Hear from three K-12 leaders for insights into their school’s Portrait of a Graduate and learn how to create your own.
Content provided by Otus

EdWeek Top School Jobs

Teacher Jobs
Search over ten thousand teaching jobs nationwide — elementary, middle, high school and more.
View Jobs
Principal Jobs
Find hundreds of jobs for principals, assistant principals, and other school leadership roles.
View Jobs
Administrator Jobs
Over a thousand district-level jobs: superintendents, directors, more.
View Jobs
Support Staff Jobs
Search thousands of jobs, from paraprofessionals to counselors and more.
View Jobs

Read Next

Federal K-12 Leaders Denounce Antisemitism But Reject That It's Rampant in Schools
Three school district leaders said they're committed to rooting out antisemitism during a hearing in Congress.
6 min read
From left, David Banks, chancellor of New York Public schools, speaks next to Karla Silvestre, President of the Montgomery Count (Md.) Board of Education, Emerson Sykes, Staff Attorney with the ACLU, and Enikia Ford Morthel, Superintendent of the Berkeley United School District, during a hearing on antisemitism in K-12 public schools, at the House Subcommittee on Early Childhood, Elementary, and Secondary Education, on May 8, 2024, on Capitol Hill in Washington.
From left, David Banks, chancellor of New York City schools, speaks next to Karla Silvestre, president of the Montgomery County, Md., school board; Emerson Sykes, staff attorney with the ACLU; and Enikia Ford Morthel, superintendent of the Berkeley Unified school district in Berkeley, Calif., during a hearing on antisemitism in K-12 public schools, at the House Subcommittee on Early Childhood, Elementary, and Secondary Education, on May 8, 2024, in Washington.
Jacquelyn Martin/AP
Federal Miguel Cardona in the Hot Seat: 4 Takeaways From a Contentious House Hearing
FAFSA, rising antisemitism, and Title IX dominated questioning at a U.S. House hearing with Education Secretary Miguel Cardona.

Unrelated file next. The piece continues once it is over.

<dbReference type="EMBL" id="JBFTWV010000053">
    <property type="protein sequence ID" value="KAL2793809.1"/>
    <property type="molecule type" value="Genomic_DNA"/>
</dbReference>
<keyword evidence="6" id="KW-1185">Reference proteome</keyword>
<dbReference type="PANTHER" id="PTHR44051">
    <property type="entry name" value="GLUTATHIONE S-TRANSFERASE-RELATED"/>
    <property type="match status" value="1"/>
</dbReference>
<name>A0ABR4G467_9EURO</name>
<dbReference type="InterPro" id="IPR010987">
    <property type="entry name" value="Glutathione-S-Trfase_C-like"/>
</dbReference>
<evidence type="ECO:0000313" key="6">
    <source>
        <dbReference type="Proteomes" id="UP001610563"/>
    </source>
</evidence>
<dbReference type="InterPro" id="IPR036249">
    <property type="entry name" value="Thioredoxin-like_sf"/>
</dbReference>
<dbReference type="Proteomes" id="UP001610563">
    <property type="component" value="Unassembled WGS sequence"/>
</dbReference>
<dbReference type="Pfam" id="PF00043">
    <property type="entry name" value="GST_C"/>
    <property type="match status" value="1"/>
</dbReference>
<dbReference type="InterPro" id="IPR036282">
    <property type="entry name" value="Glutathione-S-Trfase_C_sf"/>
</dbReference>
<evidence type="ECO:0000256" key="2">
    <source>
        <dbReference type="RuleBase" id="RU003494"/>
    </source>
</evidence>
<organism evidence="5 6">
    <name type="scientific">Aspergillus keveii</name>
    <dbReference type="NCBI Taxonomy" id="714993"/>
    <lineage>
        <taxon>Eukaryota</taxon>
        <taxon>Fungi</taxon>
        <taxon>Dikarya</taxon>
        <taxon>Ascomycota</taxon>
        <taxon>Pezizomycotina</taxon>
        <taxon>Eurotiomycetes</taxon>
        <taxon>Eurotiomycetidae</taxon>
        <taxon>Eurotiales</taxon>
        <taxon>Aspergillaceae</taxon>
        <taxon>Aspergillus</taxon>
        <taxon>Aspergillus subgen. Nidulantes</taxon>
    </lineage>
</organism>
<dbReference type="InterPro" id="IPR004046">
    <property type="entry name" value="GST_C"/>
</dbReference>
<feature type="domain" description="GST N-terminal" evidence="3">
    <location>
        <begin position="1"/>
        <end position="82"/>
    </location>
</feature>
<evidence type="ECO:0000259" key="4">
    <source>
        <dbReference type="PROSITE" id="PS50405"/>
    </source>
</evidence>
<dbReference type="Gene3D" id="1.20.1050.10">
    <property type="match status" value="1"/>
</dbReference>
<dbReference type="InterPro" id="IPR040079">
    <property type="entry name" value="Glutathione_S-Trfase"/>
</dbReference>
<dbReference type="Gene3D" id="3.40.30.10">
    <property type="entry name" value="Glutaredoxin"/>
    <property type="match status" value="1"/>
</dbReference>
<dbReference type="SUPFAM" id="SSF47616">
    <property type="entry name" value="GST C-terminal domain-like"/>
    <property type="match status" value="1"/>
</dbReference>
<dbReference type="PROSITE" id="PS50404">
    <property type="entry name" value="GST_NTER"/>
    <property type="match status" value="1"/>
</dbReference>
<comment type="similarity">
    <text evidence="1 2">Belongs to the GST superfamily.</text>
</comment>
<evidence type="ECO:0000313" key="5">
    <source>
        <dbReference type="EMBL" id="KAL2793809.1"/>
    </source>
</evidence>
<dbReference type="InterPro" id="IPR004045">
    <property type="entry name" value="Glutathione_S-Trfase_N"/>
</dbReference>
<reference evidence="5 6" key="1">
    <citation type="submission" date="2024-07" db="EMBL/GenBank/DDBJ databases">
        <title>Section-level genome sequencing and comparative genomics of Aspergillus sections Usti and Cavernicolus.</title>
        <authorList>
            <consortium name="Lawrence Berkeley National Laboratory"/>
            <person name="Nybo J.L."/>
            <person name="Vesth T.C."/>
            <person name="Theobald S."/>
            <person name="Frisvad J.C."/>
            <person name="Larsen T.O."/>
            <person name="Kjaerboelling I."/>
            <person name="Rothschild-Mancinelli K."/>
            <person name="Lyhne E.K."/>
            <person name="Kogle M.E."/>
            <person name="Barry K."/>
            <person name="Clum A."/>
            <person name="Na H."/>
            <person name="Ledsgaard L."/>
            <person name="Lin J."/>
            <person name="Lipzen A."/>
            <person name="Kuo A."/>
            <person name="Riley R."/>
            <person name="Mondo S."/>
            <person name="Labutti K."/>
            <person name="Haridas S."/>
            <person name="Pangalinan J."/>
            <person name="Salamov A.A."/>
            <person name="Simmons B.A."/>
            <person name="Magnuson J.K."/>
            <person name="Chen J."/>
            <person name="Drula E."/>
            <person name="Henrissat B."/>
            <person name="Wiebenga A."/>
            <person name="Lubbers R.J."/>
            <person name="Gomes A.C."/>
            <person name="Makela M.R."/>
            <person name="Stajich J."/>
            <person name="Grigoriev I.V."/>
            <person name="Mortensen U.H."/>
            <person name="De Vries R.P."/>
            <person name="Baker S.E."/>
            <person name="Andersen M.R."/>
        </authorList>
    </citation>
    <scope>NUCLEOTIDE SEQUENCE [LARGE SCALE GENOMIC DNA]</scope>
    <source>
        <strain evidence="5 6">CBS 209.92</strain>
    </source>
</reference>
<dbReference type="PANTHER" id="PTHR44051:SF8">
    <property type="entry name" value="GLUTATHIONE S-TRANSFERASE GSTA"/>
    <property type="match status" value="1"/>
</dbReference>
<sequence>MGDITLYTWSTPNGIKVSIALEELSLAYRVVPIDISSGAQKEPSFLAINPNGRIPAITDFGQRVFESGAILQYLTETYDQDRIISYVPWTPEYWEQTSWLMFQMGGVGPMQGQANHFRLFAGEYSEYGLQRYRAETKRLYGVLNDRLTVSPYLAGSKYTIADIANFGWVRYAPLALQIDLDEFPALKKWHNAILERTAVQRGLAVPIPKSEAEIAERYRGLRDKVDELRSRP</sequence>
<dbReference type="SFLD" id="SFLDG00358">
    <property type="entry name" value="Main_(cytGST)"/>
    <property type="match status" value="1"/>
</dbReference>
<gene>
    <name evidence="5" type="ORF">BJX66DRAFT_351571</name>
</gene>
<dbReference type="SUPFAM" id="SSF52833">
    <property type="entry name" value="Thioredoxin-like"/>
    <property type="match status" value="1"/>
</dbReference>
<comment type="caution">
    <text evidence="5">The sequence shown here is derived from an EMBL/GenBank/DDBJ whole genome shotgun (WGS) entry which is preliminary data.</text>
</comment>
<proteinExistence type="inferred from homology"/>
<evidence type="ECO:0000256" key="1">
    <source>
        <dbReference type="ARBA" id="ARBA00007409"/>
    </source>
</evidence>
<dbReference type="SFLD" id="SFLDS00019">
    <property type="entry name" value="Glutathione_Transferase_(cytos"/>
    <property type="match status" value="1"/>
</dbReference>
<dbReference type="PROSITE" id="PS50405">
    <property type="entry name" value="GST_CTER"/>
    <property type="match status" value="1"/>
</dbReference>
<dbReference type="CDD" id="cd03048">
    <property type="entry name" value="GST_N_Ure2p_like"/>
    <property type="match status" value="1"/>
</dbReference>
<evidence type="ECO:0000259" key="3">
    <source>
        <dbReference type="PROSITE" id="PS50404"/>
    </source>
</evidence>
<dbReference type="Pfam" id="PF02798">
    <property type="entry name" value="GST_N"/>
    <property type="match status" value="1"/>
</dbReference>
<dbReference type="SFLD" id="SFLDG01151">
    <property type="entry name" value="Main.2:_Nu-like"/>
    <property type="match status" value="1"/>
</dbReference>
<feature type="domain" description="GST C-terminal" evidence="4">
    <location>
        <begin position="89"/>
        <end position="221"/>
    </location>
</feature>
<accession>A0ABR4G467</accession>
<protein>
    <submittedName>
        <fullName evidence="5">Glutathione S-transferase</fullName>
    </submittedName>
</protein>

6 min read
Secretary of Education Miguel Cardona testifies during a House Committee on Education and Workforce hearing on Capitol Hill, Tuesday, May 7, 2024, in Washington.
U.S. Secretary of Education Miguel Cardona testifies during a House Committee on Education and Workforce hearing on Capitol Hill on May 7 in Washington.
Mariam Zuhaib/AP
Federal Arming Teachers Could Cause 'Accidents and More Tragedy,' Miguel Cardona Says
"This is not in my opinion a smart option,” the education secretary said at an EdWeek event.
4 min read
U.S. Secretary of Education Miguel Cardona speaks during Education Week’s 2024 Leadership Symposium at the Hyatt Regency Crystal City in Arlington, Va., on May 2, 2024.
U.S. Secretary of Education Miguel Cardona speaks during Education Week’s 2024 Leadership Symposium at the Hyatt Regency Crystal City in Arlington, Va., on May 2, 2024.
Sam Mallon/Education Week
Federal Opinion Should Migrant Families Pay Tuition for Public School?
The answer must reflect an outlook that is pro-immigration, pro-compassion, and pro-law and order, writes Michael J. Petrilli.
Michael J. Petrilli
4 min read
Image of a pencil holder filled with a variety of colored pencils that match the background with international flags.
Laura Baker/Education Week via Canva